I am enjoying a "dia libre" today, my first since I returned from Panama, just over four weeks ago. The Lodge has only a family of three as guests and I am enjoying the down time after the weekend opening of our in-house restaurant, The Gecko. It was a classic Costa Rican week in that it included at trip over the mountain to the Feria (farmers market), a 3 KM drive down a heavily rutted rural road in the rain to meet a new grower, the subsequent literal blowing of a gasket in the car on the final leg of the drive home, and almost secondarily, the opening of the restaurant. Nothing happens here the way it seems that it should. Pura Vida.
I make a weekly journey from my home here on the coast to the town of Perez Zeladon de General de San Isidro, not only one of my favorite town names of all time, but also the closest outpost of civilization. My trip is primarily to pick up produce from the Feria but I also include on my trips visits to the dentist, camera store and hardware stores. This particular trip was a typical one with stops at my favorite farmers stalls in the feria for organic lettuces, tomatoes, honey, goat cheese, blackberries and more; but was all the more important to me as this was the produce I would serve for the opening weekend of The Gecko.
Another important stop along the road back from this week's trip was a first time visit to the Finca EcoLoco, a gringo-run farm in the fertile valley of Alfombra, below the mountain-top village of Tinamastes. I had been contacted by Lynn, the farm owner (and ironically, a woman whose wedding I had catered at another hotel three years ago) about buying organic greens and tomatoes. My mission here is to source as many local and organic products as possible and I was excited about buying and cooking with new product. What I wasn't excited about was the steady ascent toward hot of the needle on the temperature gauge of my '91 Toyota Tercel as we climbed back up over the mountain. The road down into Lynn's finca (farm) is almost downhill and both the car and I were grateful for the change from climbing up to easing down.
Easing down it was, as the road, while passable for a small car, must be navigated somewhat carefully as the rocks and ruts will rise up to smack a low undercarriage if one happens to look away for just a moment.
And it is hard not to look away and just plain gape at the jungles that spring up on either side of the narrow red road. This mountain and valley are known for sudden rains and the valley is dense primary rain forest. There was heavy mist hanging in the trees giving a movie-set "enchanted valley" feel to the entire trip down. Unfortunately the change in altitude was not correcting the direction of the temperature gauge's needle. I reached the gate to Finca EcoLoco just as I was wondering whether or not to stop to let the engine cool. I swung the gate open and drove through the dense jungle/forest along the even narrower dirt road, across the small stream and up to the main houses of the finca proper. Lynn had advised me that she'd be out of town but that I was to ask for Bolivar or Marjorie, the Tico couple who ran the farm for her. Bolivar, shirtless and sleepy-eyed came out to greet me, followed my Marjorie, sturdy and business like.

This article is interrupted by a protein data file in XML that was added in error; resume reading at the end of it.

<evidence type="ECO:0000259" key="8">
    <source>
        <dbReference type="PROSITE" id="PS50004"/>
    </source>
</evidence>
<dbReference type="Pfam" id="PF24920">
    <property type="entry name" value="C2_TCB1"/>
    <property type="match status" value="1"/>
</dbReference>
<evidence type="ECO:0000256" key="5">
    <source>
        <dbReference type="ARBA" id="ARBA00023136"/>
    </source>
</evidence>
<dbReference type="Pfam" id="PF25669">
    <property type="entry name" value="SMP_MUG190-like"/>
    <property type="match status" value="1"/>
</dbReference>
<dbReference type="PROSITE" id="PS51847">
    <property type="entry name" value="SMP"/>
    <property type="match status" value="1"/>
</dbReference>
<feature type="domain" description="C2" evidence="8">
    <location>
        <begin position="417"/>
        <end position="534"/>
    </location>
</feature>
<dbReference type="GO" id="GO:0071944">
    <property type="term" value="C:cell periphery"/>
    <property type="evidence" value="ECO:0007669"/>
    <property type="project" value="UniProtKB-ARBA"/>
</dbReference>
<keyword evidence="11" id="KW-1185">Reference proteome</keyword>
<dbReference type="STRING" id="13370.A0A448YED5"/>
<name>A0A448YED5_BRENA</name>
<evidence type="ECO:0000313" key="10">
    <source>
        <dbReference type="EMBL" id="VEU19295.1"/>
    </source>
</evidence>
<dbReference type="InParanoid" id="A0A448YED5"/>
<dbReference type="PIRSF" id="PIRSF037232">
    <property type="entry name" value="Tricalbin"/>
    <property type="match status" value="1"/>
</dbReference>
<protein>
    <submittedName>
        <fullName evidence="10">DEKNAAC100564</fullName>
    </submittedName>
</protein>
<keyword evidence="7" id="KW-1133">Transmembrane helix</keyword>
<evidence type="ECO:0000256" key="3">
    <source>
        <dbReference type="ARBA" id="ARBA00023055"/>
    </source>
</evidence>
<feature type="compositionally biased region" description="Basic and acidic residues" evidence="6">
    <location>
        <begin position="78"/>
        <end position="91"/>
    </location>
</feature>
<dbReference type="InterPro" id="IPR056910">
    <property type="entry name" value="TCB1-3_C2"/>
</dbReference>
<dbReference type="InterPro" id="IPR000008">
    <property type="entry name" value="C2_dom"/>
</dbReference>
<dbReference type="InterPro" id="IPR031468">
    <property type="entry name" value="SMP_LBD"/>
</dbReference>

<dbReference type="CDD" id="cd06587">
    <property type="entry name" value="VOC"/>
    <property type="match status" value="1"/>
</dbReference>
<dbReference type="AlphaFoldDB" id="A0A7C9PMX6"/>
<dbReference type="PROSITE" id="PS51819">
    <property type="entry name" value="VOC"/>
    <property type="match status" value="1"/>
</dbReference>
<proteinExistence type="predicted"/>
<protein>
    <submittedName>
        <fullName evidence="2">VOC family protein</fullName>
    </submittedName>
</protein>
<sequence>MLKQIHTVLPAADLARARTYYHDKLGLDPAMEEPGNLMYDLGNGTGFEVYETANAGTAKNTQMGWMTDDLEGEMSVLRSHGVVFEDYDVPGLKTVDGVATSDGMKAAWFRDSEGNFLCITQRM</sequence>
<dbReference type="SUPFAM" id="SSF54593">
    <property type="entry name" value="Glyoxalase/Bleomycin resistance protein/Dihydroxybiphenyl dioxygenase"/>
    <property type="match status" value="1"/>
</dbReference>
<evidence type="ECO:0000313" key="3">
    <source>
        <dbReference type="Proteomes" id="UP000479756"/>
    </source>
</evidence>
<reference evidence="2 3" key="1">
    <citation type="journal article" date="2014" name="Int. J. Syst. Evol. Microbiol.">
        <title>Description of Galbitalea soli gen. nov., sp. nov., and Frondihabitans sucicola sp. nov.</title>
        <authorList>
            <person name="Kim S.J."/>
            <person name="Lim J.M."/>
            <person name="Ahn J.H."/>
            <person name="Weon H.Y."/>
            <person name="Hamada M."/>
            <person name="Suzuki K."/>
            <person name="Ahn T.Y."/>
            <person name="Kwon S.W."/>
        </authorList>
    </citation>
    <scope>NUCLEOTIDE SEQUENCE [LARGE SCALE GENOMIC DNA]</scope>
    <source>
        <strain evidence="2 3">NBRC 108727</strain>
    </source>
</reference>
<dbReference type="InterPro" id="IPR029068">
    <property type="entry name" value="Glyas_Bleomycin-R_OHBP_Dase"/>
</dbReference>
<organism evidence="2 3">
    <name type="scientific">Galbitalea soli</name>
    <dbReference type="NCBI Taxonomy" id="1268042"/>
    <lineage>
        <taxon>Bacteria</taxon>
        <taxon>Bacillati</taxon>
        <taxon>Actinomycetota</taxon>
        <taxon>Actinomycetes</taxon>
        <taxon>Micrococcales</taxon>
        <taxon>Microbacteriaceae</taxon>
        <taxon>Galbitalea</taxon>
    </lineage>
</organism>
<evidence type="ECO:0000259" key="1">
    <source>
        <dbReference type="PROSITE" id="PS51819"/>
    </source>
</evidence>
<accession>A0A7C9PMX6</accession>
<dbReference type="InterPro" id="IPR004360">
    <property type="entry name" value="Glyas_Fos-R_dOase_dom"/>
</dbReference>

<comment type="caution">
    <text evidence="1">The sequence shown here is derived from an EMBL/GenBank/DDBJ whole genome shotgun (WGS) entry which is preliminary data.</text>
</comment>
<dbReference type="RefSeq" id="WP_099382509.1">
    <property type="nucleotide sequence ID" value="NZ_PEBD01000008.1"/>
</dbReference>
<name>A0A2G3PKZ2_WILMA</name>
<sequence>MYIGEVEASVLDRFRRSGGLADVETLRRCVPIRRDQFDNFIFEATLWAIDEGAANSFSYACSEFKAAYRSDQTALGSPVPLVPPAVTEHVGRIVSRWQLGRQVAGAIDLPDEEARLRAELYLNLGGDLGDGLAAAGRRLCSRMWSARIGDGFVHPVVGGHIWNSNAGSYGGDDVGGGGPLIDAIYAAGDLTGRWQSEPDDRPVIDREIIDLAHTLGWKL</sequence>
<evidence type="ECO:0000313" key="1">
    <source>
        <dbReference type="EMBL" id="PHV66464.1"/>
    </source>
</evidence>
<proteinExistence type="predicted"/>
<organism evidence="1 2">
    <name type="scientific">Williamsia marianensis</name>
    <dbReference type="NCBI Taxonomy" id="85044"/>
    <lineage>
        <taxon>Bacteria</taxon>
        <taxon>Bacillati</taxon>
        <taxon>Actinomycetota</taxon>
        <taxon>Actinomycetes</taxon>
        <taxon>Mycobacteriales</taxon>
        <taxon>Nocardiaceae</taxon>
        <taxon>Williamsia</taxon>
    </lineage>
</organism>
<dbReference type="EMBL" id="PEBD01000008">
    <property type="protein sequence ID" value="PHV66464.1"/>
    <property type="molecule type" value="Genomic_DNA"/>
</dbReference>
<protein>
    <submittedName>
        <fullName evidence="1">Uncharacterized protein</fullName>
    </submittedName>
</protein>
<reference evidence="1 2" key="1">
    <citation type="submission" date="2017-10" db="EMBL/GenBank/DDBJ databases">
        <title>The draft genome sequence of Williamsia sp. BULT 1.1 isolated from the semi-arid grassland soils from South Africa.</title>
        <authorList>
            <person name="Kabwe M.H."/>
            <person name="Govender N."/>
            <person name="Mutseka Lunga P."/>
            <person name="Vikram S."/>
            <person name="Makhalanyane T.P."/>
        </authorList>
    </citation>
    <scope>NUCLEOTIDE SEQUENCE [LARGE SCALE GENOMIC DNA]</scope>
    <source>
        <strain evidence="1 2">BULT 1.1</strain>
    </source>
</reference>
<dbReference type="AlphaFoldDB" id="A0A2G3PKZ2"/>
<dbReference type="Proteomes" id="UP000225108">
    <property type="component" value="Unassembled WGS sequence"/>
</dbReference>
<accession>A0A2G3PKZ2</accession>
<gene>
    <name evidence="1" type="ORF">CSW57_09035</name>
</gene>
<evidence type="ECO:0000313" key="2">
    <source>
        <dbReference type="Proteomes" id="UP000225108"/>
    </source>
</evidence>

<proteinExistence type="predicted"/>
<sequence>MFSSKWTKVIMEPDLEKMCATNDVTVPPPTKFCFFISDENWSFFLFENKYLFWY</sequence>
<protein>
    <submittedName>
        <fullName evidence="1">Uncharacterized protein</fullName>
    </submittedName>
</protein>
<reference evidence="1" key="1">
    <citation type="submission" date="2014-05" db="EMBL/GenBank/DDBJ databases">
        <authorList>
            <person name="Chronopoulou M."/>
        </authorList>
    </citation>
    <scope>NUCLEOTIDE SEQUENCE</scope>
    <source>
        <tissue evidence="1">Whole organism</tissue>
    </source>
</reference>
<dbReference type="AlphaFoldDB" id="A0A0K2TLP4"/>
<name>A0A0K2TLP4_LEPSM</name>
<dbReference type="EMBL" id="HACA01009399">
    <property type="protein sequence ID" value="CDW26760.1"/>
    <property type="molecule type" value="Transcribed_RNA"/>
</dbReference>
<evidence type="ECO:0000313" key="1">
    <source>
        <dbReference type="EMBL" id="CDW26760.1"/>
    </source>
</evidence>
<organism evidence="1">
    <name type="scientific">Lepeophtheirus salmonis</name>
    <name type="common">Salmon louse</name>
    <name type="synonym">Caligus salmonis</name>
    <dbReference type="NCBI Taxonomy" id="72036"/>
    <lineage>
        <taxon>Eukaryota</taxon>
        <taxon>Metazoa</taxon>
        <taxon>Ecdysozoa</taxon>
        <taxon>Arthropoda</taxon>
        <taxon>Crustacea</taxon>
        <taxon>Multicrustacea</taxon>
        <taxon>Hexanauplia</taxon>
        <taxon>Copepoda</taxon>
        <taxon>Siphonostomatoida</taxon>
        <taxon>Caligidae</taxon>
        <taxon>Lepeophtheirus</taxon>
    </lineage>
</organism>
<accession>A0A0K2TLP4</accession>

The sample bag of greens was laid out on the table and it was indeed gorgeous; deeply red chards, ruby amaranth and shades of leafy green from deep to pale spilled out of the bag; kales, bok choy, even basil flowers. Equally nice was the half-kilo bag of mixed cherry tomatoes; yellow pears, sweet 100's and fat ovate reds. I was happy, they were happy, and Bolivar helped me to fill the radiator with water; although it seemed odd to both of us that we seemed to keep pouring and pouring it in. I was confident that except for my climb out of this deeply hidden valley that my car would coast easily and swiftly down the hill to the coast. I edged back out the jungle road and as I swung open the gate to let myself out the skies opened. The rain was sudden and dense. In the five steps from gate to car door I was soaked. The rain didn't fall, it hammered down, pounding a warning on the car roof. The drive back up the worn dirt and gravel road turned slippery and red mud streamed down the hill, torn loose instantly by the deluge.
As I drove I realized that my hands were clenched tight on the wheel and I heaved a deep breath, laughed somewhat nervously, and told myself to "Relax, take it easy, once you're at the top it's clear coasting. That would have been a fine philosophy but for the one wrench that had typically for here, been thrown in the works; a traffic stop for road and gutter clearing to keep the streets from flooding. That five minute stop may have been the final stop for all the water in the radiator. The entire way down the hill I let the car coast and turned off the engine for parts of it. All I wanted was to reach the flatlands and civilization. There is nothing on the way down the mountain. And a sure as the rain that falls from the sky, as soon as I hit the coast and drove a half mile, my little old Toyota, like a worn and weary horse, heaved and shook and I coasted to a stall on the side of the road. I'd made it this far, but had a car full of fresh produce and smoke pouring out from the engine block.
As fate, provenance and clean living would have it, the first car heading North was driven by John, the owner of La Cusinga and my temporary savior. We piled the bags and and cooler chest into his car, he turned South toward the taller (mechanic) and La Cusinga, and I was still on the road and in time for Opening Night.